All results were compared with the initial evaluation and were compared with the non-operated wrist of the patients. The operated hand was in 62.5 % the dominant hand of the patient. In this study 38 right-handed and 2 left-handed patients were included. Observed mean values, standard deviations, medians, minimum and maximum values of the distal motor latency, the sensory conduction velocity, the cross-sectional area at the carpal-tunnel-inlet and at the middle of the carpal tunnel, and the pain of the operated hand were calculated. In order to identify potential influences linear regression analysis was carried out for age, sex, operated hand (left/right), guide hand (left/right), duration of discomfort, and time after surgery. These models provide estimated means adjusted for the influenced variables. The preoperative values were compared with postoperative values during the follow-up.
Surgery was carried out after a pathological prolonged Distal Motor Latency (DML) of the operated hand was observed (DML> 4ms was considered pathologic). After surgical decompression of the median nerve a statistic significant reduction for the distal motor latency was detected at all time points during the postoperative period of one year. The Sensory Conduction Velocity (SCV) increased significantly at each time point during the follow-up of one year and was statistic significant after month 3 for the remaining period of the investigation (Figures 2,3).
After open decompression of the median nerve no statistical difference was observed in regard to the cross-sectional area. At the follow-up period (12 months) a decreasing and increasing of the cross-sectional area is shown but it was not statistically significant (Figure 4).
The comparison of the cross-sectional area at the middle of the carpal tunnel of the operated hand and the no-operated hand demonstrated that there was a statistic significant difference preoperative (p = 0.004) and 1 month postoperative (p = 0.005). Later time points revealed no significant difference anymore (Figure 5).
The surgical decompression of the median nerve resulted in a fast and highly significant reduction of the initial pain of the patients at all time points (Figure 6).
The “carpal tunnel syndrome” is diagnosed clinically. The exact evaluation of the symptoms and the physical examination of the patients allow usually the diagnosis “carpal tunnel syndrome” [6,18,19]. Furthermore, the verification of CTS is frequently carried out before planning the surgery. Currently electrophysiological testing is the clinical “gold-standard” for the diagnosis for CTS [8,20]. The distal motor latency and the sensory conduction velocity of the median nerve are the two most important electrophysiological parameters. The distal motor latency shows a sensitivity of 63 % and a specificity of 98%. The sensory conduction velocity shows a sensitivity of 65% and a specificity of 98% . Recently, several studies demonstrated that high definition ultrasound might be a potential alternative for the electrophysiological testing [14,9,21-23]. In this study we were able to demonstrate that electrophysiological testing is a reliable and reproducible method for the diagnosis of carpal tunnel syndrome. Furthermore, it could be shown that the regeneration of the median nerve after surgical decompression in the carpal tunnel could be demonstrated and monitored with the electrophysiological method. The analysis of the patient’s conception of pain after surgical decompression of the median nerve is a sufficient method for assessing the success of the surgical decompression. We observed a good correlation between the pain-reduction and the electrophysiological improvement of the median nerve. The high definition ultrasound assessment did not hold the promises we had at the initiation of this study .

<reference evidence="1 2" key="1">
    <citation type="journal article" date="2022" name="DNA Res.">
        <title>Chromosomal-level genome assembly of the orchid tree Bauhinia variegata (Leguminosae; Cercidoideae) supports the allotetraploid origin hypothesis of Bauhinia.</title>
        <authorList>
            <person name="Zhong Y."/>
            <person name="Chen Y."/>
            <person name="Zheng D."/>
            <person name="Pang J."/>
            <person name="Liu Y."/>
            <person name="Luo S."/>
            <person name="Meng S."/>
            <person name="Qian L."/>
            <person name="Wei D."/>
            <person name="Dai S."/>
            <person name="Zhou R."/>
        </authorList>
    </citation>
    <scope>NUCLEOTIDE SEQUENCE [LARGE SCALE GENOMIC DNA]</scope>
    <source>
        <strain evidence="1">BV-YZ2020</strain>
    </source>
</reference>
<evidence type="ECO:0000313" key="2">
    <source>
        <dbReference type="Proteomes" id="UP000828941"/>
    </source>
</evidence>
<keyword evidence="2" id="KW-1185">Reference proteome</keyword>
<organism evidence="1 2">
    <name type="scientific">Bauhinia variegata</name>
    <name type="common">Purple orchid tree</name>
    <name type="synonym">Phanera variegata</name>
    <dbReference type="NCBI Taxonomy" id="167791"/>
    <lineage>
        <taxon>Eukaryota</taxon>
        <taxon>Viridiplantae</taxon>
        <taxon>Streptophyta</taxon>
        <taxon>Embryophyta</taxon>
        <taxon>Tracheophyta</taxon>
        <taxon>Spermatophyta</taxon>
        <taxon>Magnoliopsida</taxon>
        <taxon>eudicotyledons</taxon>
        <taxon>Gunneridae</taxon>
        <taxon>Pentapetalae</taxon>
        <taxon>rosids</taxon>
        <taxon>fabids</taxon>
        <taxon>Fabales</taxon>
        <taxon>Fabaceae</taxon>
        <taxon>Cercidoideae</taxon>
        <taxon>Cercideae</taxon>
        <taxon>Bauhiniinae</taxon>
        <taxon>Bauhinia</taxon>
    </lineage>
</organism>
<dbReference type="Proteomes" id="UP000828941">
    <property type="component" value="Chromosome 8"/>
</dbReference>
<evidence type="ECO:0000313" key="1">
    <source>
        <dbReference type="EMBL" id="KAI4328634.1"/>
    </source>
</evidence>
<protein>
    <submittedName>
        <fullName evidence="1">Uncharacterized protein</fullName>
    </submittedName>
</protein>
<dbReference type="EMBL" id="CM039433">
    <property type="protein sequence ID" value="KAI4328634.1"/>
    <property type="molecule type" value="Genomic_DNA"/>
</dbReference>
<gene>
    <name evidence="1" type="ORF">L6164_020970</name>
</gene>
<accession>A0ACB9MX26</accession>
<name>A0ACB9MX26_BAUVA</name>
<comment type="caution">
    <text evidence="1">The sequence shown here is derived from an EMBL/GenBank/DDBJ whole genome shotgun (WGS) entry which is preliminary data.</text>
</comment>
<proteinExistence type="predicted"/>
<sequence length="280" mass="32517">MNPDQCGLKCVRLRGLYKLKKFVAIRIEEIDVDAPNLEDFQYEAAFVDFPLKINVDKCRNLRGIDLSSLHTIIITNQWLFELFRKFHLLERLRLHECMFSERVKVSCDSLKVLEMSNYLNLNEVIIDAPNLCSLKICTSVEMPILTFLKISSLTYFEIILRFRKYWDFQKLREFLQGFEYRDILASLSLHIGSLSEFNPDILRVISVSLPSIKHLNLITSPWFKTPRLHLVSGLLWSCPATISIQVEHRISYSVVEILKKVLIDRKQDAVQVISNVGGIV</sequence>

Further refinements in the ultrasonic assessment and resolution are required and both hands need to be investigated because there was a statistic significant difference between the cross-sectional area of the operated and the no-operated hand detectable (p = 0.004). In the 3-months postoperative measurement this difference was no longer detectable.
In the postoperative follow-up of one year the ultrasound testing was not able to show a statistic significant changing of the cross-sectional area of the median nerve. In our study we were not able to repeat previous studies that demonstrated a significant postoperative change of the cross-sectional area after surgical decompression [1,11,10]. Due to this fact one of the most important benefits of the high-definition ultrasound is the real-time visualization of the carpal tunnel and the median nerve. In the preoperative analyze tumorous lesions, ganglions or an atypical anatomical course of the median nerve can be visualized and included in the surgical strategy. In the postoperative ultrasound follow-up possible complications like edema or post-operative-bleeding could be excluded or detected. In future the high definition ultrasound will presumably be qualified for standardized preoperative testing of patients with clinical symptoms of carpal tunnel syndrome because a first meta-analysis presents new reference parameters for the cross-sectional area of the median nerve . If postoperative testing is necessary, the electrophysiological measurement demonstrates the regeneration of the median nerve reliably and reproducible and has to be preferred.
Figure 1: Sonographic representation of the carpal tunnel.
(+ = N. medianus; * = tendon of the M. flexor pollicis longus; ↑ = tendons of the M. flexor digitorum superficialis)
Figure 2: Distal Motor Latency.
Figure 3: Sensory Conduction Velocity.
Figure 4: Cross-Sectional Area.
Figure 5: Comparison Cross-Sectional Area.
Figure 6: Pain Scale.